So this is my first write up ever. Hopefully it will help those of you struggling to take the blade to your Cherokee. A night of wheeling with no bumpstops and no rear trimming left me with something I didn't want. This:
This may not be an issue in your case, but for me, I just grabbed a pair of beefy plyers and a fat slotted screwdriver. I went on my way prying until I could get a shape that somewhat resembled the original:
After my personal fender issue was taken care of, I grabbed a few trusty tools. I used a Jig/Sabre Saw with a 24TPI(Teeth Per Inch) blade. You can find these blades at your local hardware store. I used the same blades for my front fenders and it did awesome cutting through the sheet metal and making the turns. I also grabbed a rubber mallet and a regular hammer:
The Jig/Sabre Saw was my weapon of choice because to me, it is a little less violent than the well known sawzall. that thing seems to fly off the handle and destroy everything in its path. So the Jig/Sabre saw it was:
Cutting and folding the rear fenders is simple and doesn't take too long at all. it can be done in an hour if you have the tools and the know how. The concept involves cutting slits in the part of the fender that was used to mount the factory flairs so that you have several tabs that are easy to fold up under the fender well using either a rubber mallet or hammer. There are a few things the fender cutter needs to be aware of though. First of all, don't cut through the pinch welds. These hold the rear quarter panel and the rear fender well together. If you cut through these you will end up with a gap that allows mud to freely fling into your cargo area. Not my idea of a good time. Secondly, don't cut too high! This was a mistake that I made, being uneducated in rear fender trimming. If you cut into or above the bend in the fender that you are going to fold at, you will see the cuts you made after you fold the tabs under. It's ugly, trust me. This next picture shows the pinch welds circled in green and shows a cut that I made too high in a red square:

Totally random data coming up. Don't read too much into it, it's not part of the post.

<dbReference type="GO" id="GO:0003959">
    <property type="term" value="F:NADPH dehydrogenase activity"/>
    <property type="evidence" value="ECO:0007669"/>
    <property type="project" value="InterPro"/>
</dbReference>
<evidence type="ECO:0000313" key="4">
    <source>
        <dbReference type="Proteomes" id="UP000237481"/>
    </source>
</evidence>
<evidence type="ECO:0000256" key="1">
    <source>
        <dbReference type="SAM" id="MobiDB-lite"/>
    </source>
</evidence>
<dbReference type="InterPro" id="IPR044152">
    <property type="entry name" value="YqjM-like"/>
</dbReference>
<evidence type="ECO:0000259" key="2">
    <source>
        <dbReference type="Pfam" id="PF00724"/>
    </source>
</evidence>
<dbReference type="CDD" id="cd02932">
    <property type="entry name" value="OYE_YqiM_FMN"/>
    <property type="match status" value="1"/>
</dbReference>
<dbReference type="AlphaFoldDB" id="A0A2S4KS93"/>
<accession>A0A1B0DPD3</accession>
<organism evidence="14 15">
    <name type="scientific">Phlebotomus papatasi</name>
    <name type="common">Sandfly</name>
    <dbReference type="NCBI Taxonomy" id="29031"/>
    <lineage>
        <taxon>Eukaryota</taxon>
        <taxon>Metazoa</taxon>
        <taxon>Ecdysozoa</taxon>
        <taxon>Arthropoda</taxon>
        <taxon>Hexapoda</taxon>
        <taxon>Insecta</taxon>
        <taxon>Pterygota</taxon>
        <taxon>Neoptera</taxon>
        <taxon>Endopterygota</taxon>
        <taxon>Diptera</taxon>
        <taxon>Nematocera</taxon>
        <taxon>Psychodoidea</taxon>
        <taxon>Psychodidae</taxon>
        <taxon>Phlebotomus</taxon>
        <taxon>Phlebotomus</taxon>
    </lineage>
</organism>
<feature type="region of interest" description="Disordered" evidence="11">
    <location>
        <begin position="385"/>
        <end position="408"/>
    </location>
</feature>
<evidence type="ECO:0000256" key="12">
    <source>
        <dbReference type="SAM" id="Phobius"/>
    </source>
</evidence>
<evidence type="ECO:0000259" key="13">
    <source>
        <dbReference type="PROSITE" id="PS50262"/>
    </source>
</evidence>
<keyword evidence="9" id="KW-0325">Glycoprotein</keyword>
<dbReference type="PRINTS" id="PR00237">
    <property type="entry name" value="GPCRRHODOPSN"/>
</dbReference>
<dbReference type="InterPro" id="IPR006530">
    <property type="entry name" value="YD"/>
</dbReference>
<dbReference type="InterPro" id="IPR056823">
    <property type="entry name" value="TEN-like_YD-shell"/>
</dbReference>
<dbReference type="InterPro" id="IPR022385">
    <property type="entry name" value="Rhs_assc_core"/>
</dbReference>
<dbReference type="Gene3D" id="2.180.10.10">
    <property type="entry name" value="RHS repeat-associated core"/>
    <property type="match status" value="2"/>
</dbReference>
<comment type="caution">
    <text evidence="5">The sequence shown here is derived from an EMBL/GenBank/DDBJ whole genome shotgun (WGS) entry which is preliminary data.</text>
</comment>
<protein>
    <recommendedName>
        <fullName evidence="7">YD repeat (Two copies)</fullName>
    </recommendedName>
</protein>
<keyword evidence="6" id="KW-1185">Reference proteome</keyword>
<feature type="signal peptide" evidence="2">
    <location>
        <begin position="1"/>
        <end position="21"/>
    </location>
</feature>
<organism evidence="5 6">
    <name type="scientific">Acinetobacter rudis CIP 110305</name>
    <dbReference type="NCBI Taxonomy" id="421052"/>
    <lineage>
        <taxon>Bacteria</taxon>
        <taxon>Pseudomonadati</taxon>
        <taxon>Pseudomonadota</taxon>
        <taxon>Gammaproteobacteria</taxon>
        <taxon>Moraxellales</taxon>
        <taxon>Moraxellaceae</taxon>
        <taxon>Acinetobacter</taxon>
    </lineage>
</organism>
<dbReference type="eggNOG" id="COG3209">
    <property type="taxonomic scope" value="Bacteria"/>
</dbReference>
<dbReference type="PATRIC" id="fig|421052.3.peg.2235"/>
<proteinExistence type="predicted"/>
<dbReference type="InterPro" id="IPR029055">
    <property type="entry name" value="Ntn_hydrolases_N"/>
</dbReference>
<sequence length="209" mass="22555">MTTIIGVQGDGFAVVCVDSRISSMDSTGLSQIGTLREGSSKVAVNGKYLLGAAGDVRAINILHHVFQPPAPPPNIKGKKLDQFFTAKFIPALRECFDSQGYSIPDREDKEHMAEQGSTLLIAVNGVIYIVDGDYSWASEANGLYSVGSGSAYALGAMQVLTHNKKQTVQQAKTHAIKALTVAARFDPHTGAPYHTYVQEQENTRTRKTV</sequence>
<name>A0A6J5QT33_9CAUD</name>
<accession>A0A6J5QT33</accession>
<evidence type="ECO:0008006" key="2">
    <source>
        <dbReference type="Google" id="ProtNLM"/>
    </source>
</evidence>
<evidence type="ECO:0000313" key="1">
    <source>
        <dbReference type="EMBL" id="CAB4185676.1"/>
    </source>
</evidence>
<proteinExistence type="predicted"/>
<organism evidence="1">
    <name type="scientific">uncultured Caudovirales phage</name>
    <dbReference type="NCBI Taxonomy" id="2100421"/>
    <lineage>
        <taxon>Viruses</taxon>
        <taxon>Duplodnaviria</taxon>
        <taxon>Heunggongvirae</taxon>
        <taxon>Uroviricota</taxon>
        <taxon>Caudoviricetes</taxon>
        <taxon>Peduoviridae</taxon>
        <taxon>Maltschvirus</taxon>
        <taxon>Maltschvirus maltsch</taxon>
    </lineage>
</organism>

Here is a quote by EricsXJ to solidify about the cuts going too high.
Originally Posted by EricsXJ
The number one mistake people make is they cut too high up and when they fold the flaps in the fold doesn't happen at the top of the cut and leaves it showing.
If you don't know EricsXJ, he is a moderator on JeepForum and he is known for his Cherokee smarts. This picture shows a little closer up a cut that was made too high:
I went up past the bend where I planned to fold at. It is a little hard to see, but it made for an ugly fender:
Also remember, you don't have to make a million cuts so that you have a bunch of tiny tabs to fold under. The straighter the spot on the fender is that you are going to bend, the less cuts you need. After I learned a little from the drivers side, I made some of my cuts closer together. For example, on the corners, putting the cuts closer together made it a lot easier to fold and it looke a little better. Although I still cut too high. Here is a couple of pictures of the spacing between the slits I made with the Jig Saw:
In conclusion, keep your cuts closer together on the corners, don't cut too high, and don't hit that nasty little spot welds. Some times they blend in so pay close attention to what your doing! If you do all these things, you should have a pretty good looking rear fender at the end. Just cut some slits with your Jig Saw and smash the tabs you formed back with your rubber mallet or hammer. Sounds easy, right? Well it is, but take your time to make it look good. Because if you don't you will regret it like I do.
Hopefully this can help somebody. Feel free to comment/ridicule.